Peveril Castle (also Castleton Castle or Peak Castle) is a ruined early medieval castle overlooking the village of Castleton, near Chapel-en-le-Frith, Derbyshire. It was the caput of the Honour of Peverel, and was founded some time between the Norman Conquest of 1066 and its first recorded mention in the Domesday Survey of 1086, by William Peveril, who held lands in Nottinghamshire and Derbyshire as a tenant-in-chief of the king. Nearby Castleton benefited from the presence of the castle, which acted as the caput of the feudal barony of “Peak”. The town became the economic centre of the barony. The castle provides views across the Hope Valley and Cave Dale. The castle is in the care of English Heritage.
William Peveril the Younger inherited his father’s estates, which in 1155 were confiscated by King Henry II. While in royal possession, Henry visited the castle in 1157, 1158, and 1164, the first time hosting King Malcolm IV of Scotland. During the Revolt of 1173–1174, the castle’s garrison was increased from a porter and two watchmen to a force led by 20 knights shared with the castles of Bolsover and Nottingham. The Earls of Derby had a claim to the Peveril family’s estates through marriage, and in 1199 William de Ferrers, the fourth earl, paid 2,000 marks for the Peak lordship although the castle remained under royal control. The closest Peveril Castle came to seeing battle was in 1216 when King John gave the castle to William de Ferrers, but the castellan refused to relinquish control. Although they were both John’s supporters, the king authorised the earl to use force to evict the castellan, who eventually capitulated, although there is no evidence that the castle was assaulted.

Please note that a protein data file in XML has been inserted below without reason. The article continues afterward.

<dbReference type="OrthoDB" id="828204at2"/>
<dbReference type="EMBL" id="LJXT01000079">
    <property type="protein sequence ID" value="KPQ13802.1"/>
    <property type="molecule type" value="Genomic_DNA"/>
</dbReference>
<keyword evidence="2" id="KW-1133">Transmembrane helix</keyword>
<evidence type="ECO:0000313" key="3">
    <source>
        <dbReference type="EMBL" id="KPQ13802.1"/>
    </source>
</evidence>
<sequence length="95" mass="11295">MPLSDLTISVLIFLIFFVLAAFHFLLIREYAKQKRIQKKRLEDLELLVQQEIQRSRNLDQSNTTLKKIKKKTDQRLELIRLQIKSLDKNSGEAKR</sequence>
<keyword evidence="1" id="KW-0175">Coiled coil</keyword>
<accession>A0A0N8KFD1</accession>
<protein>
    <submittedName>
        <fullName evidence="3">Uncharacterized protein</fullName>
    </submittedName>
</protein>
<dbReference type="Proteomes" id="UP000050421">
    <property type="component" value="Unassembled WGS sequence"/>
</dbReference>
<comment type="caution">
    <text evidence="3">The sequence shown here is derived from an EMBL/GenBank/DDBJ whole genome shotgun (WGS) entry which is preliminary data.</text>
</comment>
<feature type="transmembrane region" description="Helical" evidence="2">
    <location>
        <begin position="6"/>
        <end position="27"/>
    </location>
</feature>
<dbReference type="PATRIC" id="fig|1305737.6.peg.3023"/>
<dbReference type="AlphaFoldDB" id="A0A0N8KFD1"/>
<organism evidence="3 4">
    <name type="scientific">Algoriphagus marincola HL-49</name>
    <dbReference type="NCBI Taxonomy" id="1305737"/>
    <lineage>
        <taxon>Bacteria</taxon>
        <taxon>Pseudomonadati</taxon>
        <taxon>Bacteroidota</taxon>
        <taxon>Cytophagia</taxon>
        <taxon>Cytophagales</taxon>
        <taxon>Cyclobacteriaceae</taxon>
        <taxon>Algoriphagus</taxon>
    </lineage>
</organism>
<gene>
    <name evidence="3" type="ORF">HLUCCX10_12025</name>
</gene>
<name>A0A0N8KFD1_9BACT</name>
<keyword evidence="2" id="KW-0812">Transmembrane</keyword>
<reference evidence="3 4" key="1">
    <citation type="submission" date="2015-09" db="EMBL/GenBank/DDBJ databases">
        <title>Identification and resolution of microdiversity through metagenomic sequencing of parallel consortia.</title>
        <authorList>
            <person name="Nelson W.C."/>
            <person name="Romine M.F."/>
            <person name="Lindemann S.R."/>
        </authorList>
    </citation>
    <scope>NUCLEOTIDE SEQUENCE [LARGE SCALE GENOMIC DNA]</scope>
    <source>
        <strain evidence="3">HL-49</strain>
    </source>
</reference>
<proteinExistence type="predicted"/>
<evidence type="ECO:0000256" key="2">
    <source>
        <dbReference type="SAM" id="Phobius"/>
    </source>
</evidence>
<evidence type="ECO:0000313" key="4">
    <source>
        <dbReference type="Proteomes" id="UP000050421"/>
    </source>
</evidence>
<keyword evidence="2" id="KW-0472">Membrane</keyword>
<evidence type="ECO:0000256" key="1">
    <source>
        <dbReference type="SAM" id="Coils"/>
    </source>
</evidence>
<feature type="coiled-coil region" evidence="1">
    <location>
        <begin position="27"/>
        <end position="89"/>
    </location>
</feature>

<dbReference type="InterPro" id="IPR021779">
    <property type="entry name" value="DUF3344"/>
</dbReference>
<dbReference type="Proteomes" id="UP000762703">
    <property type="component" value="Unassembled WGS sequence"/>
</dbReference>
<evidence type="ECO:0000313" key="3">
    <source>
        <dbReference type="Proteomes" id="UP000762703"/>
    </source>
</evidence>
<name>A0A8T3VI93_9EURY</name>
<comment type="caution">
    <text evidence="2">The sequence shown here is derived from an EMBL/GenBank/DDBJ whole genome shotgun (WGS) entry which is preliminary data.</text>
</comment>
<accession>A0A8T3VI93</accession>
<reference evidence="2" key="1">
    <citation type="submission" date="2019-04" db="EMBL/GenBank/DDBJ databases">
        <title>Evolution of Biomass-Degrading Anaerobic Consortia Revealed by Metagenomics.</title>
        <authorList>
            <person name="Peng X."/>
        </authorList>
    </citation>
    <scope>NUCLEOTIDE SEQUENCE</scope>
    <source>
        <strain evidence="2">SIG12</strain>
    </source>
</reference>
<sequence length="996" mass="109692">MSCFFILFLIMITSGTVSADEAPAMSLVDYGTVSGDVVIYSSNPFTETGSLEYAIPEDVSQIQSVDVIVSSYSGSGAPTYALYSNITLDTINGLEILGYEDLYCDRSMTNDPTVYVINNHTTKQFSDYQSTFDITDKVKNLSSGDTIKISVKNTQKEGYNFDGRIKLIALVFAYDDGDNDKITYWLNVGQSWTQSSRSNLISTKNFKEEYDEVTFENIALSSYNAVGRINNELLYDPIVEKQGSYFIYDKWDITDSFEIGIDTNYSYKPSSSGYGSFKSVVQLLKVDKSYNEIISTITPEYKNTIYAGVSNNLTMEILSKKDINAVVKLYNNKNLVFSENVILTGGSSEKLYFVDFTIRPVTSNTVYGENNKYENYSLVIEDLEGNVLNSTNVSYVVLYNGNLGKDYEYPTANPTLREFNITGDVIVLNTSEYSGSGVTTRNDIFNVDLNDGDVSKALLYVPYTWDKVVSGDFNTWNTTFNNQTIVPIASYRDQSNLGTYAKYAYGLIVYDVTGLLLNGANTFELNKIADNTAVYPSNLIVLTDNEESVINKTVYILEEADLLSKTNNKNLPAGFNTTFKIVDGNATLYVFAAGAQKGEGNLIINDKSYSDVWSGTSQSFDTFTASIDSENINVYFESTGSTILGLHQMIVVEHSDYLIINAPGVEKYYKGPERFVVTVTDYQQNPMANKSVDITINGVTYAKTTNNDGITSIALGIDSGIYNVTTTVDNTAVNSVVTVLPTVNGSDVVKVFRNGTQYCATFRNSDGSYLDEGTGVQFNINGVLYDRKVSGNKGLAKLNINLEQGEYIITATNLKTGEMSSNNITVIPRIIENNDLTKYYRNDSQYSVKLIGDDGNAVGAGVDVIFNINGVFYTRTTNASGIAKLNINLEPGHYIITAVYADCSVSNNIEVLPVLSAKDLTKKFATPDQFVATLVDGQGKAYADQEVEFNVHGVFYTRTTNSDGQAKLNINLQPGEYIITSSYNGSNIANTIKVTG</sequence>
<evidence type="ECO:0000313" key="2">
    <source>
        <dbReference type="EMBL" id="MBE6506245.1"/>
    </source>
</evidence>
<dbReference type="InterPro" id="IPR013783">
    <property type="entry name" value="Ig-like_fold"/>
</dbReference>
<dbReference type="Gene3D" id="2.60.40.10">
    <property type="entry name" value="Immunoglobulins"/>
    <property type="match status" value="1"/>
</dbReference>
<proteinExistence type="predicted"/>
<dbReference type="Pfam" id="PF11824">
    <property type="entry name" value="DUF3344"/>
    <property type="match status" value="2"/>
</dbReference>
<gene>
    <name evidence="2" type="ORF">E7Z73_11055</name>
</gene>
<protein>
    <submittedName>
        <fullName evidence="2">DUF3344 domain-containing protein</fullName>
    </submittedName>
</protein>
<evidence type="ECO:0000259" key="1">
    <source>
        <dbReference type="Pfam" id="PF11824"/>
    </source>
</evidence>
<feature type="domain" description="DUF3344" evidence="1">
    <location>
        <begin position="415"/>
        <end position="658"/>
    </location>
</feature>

In 1223 the castle returned to the Crown. In the 13th century there were periods of building work at the castle, and by 1300 its final form had been established. Toward the end of the 14th century, the barony was granted to John of Gaunt, Duke of Lancaster. Having little use for the castle, he ordered some of its material to be stripped out for re-use, marking the beginning of its decline. From the time of John of Gaunt to the present day, the castle has been owned and administered by the Duchy of Lancaster. Peveril Castle became less important administratively and by 1609 it was “very ruinous and serveth for no use”. In the 19th century, Sir Walter Scott featured the castle in his novel Peveril of the Peak. The site is cared for by English Heritage and situated in a national park. Peveril Castle is protected as a scheduled monument and a Grade I listed building.